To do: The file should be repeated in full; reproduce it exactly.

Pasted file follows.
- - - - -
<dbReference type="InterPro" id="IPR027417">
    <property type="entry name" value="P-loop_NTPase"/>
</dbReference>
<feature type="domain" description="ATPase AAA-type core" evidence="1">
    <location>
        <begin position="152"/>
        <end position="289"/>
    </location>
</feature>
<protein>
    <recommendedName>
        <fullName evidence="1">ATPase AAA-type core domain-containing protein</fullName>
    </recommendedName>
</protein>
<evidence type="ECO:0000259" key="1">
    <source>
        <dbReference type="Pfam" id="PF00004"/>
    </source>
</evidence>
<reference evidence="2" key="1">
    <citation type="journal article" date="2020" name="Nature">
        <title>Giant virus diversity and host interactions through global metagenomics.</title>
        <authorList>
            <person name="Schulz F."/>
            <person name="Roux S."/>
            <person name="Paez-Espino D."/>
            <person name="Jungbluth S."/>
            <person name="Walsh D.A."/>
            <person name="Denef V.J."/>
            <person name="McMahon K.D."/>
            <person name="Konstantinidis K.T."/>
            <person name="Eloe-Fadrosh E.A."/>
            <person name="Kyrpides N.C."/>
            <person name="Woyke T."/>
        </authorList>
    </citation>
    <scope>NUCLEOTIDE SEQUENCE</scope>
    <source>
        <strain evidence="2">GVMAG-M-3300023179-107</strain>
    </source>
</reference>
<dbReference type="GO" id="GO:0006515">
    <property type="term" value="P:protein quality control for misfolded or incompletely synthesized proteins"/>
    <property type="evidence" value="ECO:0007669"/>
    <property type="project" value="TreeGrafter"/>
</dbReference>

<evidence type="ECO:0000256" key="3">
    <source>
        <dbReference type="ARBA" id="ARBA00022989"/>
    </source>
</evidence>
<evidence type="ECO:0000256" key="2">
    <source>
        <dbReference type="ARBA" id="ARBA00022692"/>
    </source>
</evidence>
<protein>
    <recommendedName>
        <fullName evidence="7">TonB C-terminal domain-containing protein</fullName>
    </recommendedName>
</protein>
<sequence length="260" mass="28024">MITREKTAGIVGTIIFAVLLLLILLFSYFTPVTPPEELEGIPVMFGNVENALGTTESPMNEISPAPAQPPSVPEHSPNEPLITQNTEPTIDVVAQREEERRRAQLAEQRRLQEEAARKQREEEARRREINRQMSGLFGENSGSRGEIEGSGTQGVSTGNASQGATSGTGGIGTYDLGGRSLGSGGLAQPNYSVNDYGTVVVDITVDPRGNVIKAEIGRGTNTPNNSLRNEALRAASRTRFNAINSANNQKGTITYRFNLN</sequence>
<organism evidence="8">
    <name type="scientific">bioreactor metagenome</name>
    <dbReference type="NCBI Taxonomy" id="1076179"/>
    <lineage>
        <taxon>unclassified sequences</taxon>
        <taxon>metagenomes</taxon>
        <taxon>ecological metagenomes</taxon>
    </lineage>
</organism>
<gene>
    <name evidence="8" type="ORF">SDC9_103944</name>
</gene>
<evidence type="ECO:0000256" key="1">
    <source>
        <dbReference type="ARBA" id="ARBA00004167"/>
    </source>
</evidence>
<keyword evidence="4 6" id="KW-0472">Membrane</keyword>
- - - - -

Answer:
<dbReference type="InterPro" id="IPR027417">
    <property type="entry name" value="P-loop_NTPase"/>
</dbReference>
<feature type="domain" description="ATPase AAA-type core" evidence="1">
    <location>
        <begin position="152"/>
        <end position="289"/>
    </location>
</feature>
<protein>
    <recommendedName>
        <fullName evidence="1">ATPase AAA-type core domain-containing protein</fullName>
    </recommendedName>
</protein>
<evidence type="ECO:0000259" key="1">
    <source>
        <dbReference type="Pfam" id="PF00004"/>
    </source>
</evidence>
<reference evidence="2" key="1">
    <citation type="journal article" date="2020" name="Nature">
        <title>Giant virus diversity and host interactions through global metagenomics.</title>
        <authorList>
            <person name="Schulz F."/>
            <person name="Roux S."/>
            <person name="Paez-Espino D."/>
            <person name="Jungbluth S."/>
            <person name="Walsh D.A."/>
            <person name="Denef V.J."/>
            <person name="McMahon K.D."/>
            <person name="Konstantinidis K.T."/>
            <person name="Eloe-Fadrosh E.A."/>
            <person name="Kyrpides N.C."/>
            <person name="Woyke T."/>
        </authorList>
    </citation>
    <scope>NUCLEOTIDE SEQUENCE</scope>
    <source>
        <strain evidence="2">GVMAG-M-3300023179-107</strain>
    </source>
</reference>
<dbReference type="GO" id="GO:0006515">
    <property type="term" value="P:protein quality control for misfolded or incompletely synthesized proteins"/>
    <property type="evidence" value="ECO:0007669"/>
    <property type="project" value="TreeGrafter"/>
</dbReference>

<evidence type="ECO:0000256" key="3">
    <source>
        <dbReference type="ARBA" id="ARBA00022989"/>
    </source>
</evidence>
<evidence type="ECO:0000256" key="2">
    <source>
        <dbReference type="ARBA" id="ARBA00022692"/>
    </source>
</evidence>
<protein>
    <recommendedName>
        <fullName evidence="7">TonB C-terminal domain-containing protein</fullName>
    </recommendedName>
</protein>
<sequence length="260" mass="28024">MITREKTAGIVGTIIFAVLLLLILLFSYFTPVTPPEELEGIPVMFGNVENALGTTESPMNEISPAPAQPPSVPEHSPNEPLITQNTEPTIDVVAQREEERRRAQLAEQRRLQEEAARKQREEEARRREINRQMSGLFGENSGSRGEIEGSGTQGVSTGNASQGATSGTGGIGTYDLGGRSLGSGGLAQPNYSVNDYGTVVVDITVDPRGNVIKAEIGRGTNTPNNSLRNEALRAASRTRFNAINSANNQKGTITYRFNLN</sequence>
<organism evidence="8">
    <name type="scientific">bioreactor metagenome</name>
    <dbReference type="NCBI Taxonomy" id="1076179"/>
    <lineage>
        <taxon>unclassified sequences</taxon>
        <taxon>metagenomes</taxon>
        <taxon>ecological metagenomes</taxon>
    </lineage>
</organism>
<gene>
    <name evidence="8" type="ORF">SDC9_103944</name>
</gene>
<evidence type="ECO:0000256" key="1">
    <source>
        <dbReference type="ARBA" id="ARBA00004167"/>
    </source>
</evidence>
<keyword evidence="4 6" id="KW-0472">Membrane</keyword>